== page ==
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Mail: Max Planck Institute for Evolutionary Anthropology, Deutscher Platz 6, 04103 Leipzig, Germany
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Dr Graham L Banes

My research interests are in the areas of zoology and evolutionary anthropology, with a particular focus on molecular approaches to the study and conservation of primates. For the past seven years, my work has been largely based in the Tanjung Puting National Park in Central Kalimantan, Republic of Indonesia, where I conduct molecular and ecological studies of the Park's population of Bornean orang-utans. I also direct The Orang-utan Conservation Genetics Project, an international effort to study the genetics of orang-utans in zoos.

I originally trained in Zoology at the University of Aberdeen in Scotland, earning a Bachelor's degree (B.Sc. Hons) following study at the University of British Columbia in Canada. For my thesis, I investigated the effects of forest disturbance on wild orang-utan population density. I then read for a Master's degree (M.Phil. by Research) in Biological Anthropological Science at the University of Cambridge in England, where I studied mitochondrial DNA diversity among wild and ex-captive orang-utans. Most recently, I completed a Ph.D. in Biological Anthropology, also at the University of Cambridge, for which I performed genetic analyses of social structure, mate choice and reproductive success among the endangered wild orang-utans of Tanjung Puting National Park.

I joined the Max Planck Institute for Evolutionary Anthropology in February 2012, where I now hold a position as a postdoctoral scientist in both the Departments of Primatology and Evolutionary Genetics. As of July 2013, I am grateful to have been appointed to numerous additional positions. I am a Fellow of the Chinese Academy of Sciences under the Young International Scientists' Scheme, based at the Chinese Academy of Sciences and Max Planck Society Partner Institute for Computational Biology in Shanghai, People's Republic of China. I am also an Adjunct Professor in the School of Veterinary Medicine at the University of Wisconsin-Madison, and a Research Associate at the nearby Henry Vilas Zoo. I am fortunate to work between Leipzig, Shanghai and Madison.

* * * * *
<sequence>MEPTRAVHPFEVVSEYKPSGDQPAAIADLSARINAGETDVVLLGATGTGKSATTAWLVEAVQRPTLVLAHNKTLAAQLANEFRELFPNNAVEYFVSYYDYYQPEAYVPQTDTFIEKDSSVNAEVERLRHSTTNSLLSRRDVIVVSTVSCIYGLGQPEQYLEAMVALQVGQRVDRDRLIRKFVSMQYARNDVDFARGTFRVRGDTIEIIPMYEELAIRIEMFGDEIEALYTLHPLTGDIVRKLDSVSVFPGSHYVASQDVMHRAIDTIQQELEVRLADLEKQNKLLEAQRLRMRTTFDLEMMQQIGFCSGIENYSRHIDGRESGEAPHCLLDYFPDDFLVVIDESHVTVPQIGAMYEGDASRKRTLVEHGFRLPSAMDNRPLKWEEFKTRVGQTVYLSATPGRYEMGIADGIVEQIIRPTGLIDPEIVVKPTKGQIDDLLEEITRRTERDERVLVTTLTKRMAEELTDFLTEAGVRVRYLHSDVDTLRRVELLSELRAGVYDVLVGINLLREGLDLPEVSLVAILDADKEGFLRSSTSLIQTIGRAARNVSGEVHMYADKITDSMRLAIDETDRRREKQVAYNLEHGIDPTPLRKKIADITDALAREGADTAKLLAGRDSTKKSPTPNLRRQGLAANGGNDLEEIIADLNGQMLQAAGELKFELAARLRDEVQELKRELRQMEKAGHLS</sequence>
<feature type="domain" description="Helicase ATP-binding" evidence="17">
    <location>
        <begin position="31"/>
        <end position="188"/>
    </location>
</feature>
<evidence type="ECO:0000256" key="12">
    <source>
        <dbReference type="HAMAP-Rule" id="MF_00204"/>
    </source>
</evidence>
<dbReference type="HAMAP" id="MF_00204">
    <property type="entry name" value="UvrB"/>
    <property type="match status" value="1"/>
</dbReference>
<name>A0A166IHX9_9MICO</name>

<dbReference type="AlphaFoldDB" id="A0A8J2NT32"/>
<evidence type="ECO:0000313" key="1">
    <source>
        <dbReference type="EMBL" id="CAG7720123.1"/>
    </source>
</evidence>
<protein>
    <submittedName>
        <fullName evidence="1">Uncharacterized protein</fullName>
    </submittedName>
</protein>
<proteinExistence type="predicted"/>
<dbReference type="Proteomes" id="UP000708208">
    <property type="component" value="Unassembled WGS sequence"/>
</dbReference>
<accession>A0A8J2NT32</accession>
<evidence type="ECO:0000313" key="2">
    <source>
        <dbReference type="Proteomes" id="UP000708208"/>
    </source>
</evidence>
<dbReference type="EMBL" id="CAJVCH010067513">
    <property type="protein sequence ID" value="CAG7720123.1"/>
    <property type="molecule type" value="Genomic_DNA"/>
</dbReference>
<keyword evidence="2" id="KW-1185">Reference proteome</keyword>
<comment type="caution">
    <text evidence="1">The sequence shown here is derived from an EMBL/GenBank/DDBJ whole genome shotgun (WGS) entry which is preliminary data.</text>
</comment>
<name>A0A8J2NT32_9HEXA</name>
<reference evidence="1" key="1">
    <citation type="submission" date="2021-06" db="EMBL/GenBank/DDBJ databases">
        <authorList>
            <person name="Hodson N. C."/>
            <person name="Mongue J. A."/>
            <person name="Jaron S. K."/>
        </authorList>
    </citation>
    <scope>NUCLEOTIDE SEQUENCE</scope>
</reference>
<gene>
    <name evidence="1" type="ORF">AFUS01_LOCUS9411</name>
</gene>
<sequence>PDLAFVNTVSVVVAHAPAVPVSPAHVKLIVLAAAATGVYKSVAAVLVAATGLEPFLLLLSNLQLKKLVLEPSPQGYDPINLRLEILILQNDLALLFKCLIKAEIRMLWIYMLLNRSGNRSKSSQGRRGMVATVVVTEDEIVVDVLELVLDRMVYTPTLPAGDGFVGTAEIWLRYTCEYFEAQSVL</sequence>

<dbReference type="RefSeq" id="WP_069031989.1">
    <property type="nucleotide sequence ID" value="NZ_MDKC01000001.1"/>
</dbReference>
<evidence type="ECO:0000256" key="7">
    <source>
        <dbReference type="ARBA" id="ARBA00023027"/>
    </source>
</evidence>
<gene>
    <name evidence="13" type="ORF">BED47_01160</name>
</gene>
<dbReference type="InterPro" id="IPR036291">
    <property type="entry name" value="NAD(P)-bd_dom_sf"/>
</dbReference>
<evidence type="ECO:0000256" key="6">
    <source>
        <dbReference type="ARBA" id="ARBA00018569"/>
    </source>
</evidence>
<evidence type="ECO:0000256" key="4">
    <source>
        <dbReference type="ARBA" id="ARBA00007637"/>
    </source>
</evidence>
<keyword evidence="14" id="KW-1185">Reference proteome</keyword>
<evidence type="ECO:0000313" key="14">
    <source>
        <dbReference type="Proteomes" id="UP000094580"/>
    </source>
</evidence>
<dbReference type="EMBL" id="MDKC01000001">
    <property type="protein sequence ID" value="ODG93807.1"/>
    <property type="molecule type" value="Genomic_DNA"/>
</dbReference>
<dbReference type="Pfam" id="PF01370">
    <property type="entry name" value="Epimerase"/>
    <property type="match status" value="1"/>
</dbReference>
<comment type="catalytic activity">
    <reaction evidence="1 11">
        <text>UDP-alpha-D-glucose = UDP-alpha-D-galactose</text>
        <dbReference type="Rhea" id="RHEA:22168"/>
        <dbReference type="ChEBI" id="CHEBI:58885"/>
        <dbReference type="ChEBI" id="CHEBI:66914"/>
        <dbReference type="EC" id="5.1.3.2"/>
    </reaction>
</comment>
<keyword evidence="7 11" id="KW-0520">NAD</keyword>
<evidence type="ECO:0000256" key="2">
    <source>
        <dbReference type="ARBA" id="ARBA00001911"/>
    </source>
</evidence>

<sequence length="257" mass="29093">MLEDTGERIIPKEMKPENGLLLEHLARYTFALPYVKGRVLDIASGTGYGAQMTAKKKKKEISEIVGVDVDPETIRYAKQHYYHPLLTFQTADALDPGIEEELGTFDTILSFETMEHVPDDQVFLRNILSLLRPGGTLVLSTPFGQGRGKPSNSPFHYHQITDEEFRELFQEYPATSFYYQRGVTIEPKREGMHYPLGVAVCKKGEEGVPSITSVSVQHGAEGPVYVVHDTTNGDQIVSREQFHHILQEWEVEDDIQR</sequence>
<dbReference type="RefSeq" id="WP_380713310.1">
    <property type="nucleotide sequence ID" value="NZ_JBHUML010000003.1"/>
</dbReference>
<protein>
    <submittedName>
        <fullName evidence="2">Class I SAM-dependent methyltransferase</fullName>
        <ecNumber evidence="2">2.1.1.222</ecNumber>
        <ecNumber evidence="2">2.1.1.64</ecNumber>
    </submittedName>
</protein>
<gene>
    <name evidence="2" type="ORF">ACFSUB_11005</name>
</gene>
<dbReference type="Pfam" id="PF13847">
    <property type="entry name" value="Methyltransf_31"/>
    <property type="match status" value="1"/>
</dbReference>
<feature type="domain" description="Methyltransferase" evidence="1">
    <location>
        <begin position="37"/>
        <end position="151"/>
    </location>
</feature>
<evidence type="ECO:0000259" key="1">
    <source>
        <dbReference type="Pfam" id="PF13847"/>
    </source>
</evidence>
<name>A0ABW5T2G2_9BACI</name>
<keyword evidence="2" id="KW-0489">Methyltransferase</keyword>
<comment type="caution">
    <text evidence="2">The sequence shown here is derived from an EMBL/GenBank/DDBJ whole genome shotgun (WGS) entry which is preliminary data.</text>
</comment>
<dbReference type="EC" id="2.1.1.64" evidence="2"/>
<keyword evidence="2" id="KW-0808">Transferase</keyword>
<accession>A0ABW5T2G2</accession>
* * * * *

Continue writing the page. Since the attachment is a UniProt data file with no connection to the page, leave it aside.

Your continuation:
Graham and Princess

To date, my work has been generously funded by the University of Aberdeen, Darwin College, the John Reid Trust, the Royal Geographical Society with Institute of British Geographers, the Royal Scottish Geographical Society, the Gilchrist Educational Trust, the Orangutan Foundation UK, the North of England Zoological Society at Chester Zoo, the Primate Society of Great Britain through a Charles A Lockwood Memorial Grant, the ARCUS Foundation, the Department of Biological Anthropology at the University of Cambridge, the Ridgeway-Venn studentship, the Miss Millie Foundation, the American Association of Zoo Keepers Los Angeles Chapter, the Orang Utan Republik Foundation through the 2012 LP Jenkins Memorial Fellowship, the German Academic Exchange Service, and with support from generous private donors. I am delighted to extend my research into 2014 with the support of Henry Vilas Zoo, Hendrix College, the Max Planck Society, the Chinese Academy of Sciences, the National Natural Science Foundation of China (Grant No. 31450110070) and the Sacramento Zoo Conservation Fund.

Since 2007, I have been privileged to work in collaboration with the Indonesian State Ministry of Forestry and the wider government of the Republic of Indonesia, and with Dr Suwido H Limin of the Center for International Cooperation in Sustainable Management of Tropical Peatland (CIMTROP) at Universitas Palangka Raya. At Camp Leakey in Tanjung Puting National Park, I collaborate with Dr Biruté Mary Galdikas of Simon Fraser University. The Orangutan Foundation UK and Yayorin have provided ongoing and invaluable assistance in the field.

I am Director and Trustee of The Orang-utan Conservation Genetics Trust, a UK registered charity, and serve on the Scientific Advisory Board of the Orang Utan Republik Foundation. My research has been featured by the BBC and on ITV and Channel 4 in the UK, and on PBS in the USA; most recently as part of the documentary, 'Sex in the Wild'. My work has also been profiled by 'Psychology Today' and in WAZA News. Since 2009, I have served on the faculty of 'The Cambridge Tradition' summer programme in Zoology, with Oxbridge Academic Programs.